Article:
Friday, December 4, 2009

Me and the Little-Camera-That-Could

Say hello to my little friend...  the Canon HV20.

To date, this camera has shot 3 short films (soon to be 4), two feature length films, one music video and at least 20+ hours of family occasions (including the first five or so minutes of my daughter's life). This camera has earned a spot in a bullet proof housing which will rest in my office like a retired fighter plane in an air museum.

A bare bones Canon HV20. Image from

The Canon HV20 was released in 2007, I purchased one not long after it launched because some investigating sparked excitement in my "gear" head. When brand new it cost around 1,000 bucks in Kit form (wide angle adapter, extra battery and bag). It shot to tape (which compresses and loses quality) when the market for HDV was emerging. But even shooting to tape, the results where promising at that time: the camera was not very "noisey" if you played with the electronic controls/settings. I would use it to shoot one short film, both as a filmmaking exercise and camera test. I was already thinking about tackling a feature and if this camera gave me something I hoped for, she would be the lucky one.

As it turns out, I was quite happy with the results this little champ mustered out. A 1/2 inch CMOS and 24P shooting (3:2 removal required) were great attributes. As time progressed I learned more tricks to gain some more control over the image (eg. the "block-to-wide-open" trick to get a 1/48ths Shutter in Cine Gamma mode).

I already liked the performance of the bare camera, but I would soon add accessories and rails while maintaining mobility and speed. It allowed me two shoot in a familiar style.  The real magic happened in two ways:

The Letus Mini 35 minus lens of your choice. Image from

1.) The Letus Mini 35mm lens adapter would give me the Depth-of-Field I had been searching for; something that I had long yearned to have in video since my earliest adventures in movie-making. When I was 8 years old my Uncle Raul gave me a really cool camera body (which I still have) that I could hook up to a VCR to record it's video signal. The coolest thing was that this camera had a really sweet lens that had macro functions and some manual focus control. So now, I would have an HD image and some filmic depth of field. The next step would be finding good deals on great lenses.

Screengrab from an initial lens adaptor shooting test. Image by VC.

Intensity Pro minus a tower & connected HDMI cable. Image from

2.) The Black Magic Intensity Pro capture card which allowed for HDMI direct capture directly onto your computers hard drive. It would send out an uncompressed HD signal that I could capture with plenty of visual slack to tweek color and decrease digital artifacts.

Shooting at night.

WARNING: There were certain requirements for shooting with this Canon HV20/Letus Rig. Already considering a single sensor camera does not handle low light very well, the lens adapter only added to lost light. To put it simply, you had to overlight in many circumstances.  

ALSO: The fact that Canon would not allow you to adjust the shutter, iris and gain both individually and independently sucks. I mean, even if we had to do it electronically that would have been earth-shattering; but NO, they don't want to kill their own business (understandable to a point).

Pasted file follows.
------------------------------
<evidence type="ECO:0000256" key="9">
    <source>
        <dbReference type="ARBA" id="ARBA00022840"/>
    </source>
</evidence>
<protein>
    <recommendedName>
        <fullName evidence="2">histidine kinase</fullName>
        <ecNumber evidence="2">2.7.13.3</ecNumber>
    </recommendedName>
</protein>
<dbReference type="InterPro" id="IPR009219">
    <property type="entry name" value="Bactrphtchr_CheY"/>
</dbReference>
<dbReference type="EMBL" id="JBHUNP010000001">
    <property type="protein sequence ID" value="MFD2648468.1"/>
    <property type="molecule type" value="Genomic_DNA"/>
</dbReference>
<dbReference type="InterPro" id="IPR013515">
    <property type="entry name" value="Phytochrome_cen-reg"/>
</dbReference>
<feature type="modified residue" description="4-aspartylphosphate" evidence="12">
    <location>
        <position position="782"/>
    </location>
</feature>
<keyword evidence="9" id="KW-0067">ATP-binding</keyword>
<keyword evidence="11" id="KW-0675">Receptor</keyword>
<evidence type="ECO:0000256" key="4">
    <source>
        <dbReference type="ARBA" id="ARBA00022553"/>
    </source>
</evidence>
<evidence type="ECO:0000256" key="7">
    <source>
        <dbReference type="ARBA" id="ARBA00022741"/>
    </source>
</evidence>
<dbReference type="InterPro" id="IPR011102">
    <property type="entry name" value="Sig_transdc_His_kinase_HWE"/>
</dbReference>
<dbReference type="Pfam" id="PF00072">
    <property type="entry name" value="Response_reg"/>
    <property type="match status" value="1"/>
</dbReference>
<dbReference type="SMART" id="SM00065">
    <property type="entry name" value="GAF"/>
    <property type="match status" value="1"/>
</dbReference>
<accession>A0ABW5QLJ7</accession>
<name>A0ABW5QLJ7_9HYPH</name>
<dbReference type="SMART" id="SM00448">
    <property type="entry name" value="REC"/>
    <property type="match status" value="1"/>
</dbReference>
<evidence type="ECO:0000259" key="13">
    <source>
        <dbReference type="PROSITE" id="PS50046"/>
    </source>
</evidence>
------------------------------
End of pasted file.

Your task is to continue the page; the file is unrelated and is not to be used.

BUT if you spent enough time toying and testing this thing, you could find a way to find the ideal (sometimes just acceptable) setting(s). It was sometimes a fight, like give and take, with this camera; however, if I could walk away satisfied with the imagery, then it would feel like a win.


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 The camera package in it's entirety can fit in to one sturdy, medium sized case.

A.) HV20 and it's accessories: 3 batteries, the fast charger, Bag, Cables, Wide Angle Adapter, lens cleaner, LCD hood and HDV tapes.

B.) The Lens adapter and a padded foam and a few pairs of AA batteries. As well as a rail system with lens supporter and base plate.

C.) 3 Lenses in their own protective bags/pouches (30, 50 and 85mm) as well as various sets of filters.

"Look how much space I don't take up..."

 I heavily enjoy being mobile and light, the outfitted HV20 with lens adapter and lens weighs less than 10 pounds. This camera package worked great. I've seen high end HD Cameras and 35mm/S16mm film shoots where it takes a team of people to move all various boxes and components around, not to mention having a team of people operating the cameras. With the HV20, I could easily be a one-man-army and strike like lightning when necessary. Don't get me wrong, it would be fantastic to shoot with a big camera team, with a 40 pound or 60 camera, but for now: this little camera can do it.
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While it is true now that you can spend the same amount on an VDSLR (Canon 7D with the basic zoom lens) that I spent on this HV20/Letus rig, you should think about your budget and the ever changing realm of technology before you sink your teeth into a camera. I have my issues with the 5D and 7D (ergonomics, functionality and heavy compression) and it's awesome imagery, but honestly the biggest investment  one could make would probably be acquiring fast prime lenses for whatever camera you'll end up with. The technology world changes so fast that today's hot new digital cinema camera will become what the HV20 is now: old news. The glass however (lenses), will most likely be the same.

Note: Photos of Me and the Camera thanks to Corine Aubin.

To conclude, create a camera package that meets your needs. If you like the image quality and the things that can be done with that footage then great: the content is where it really counts anyway.

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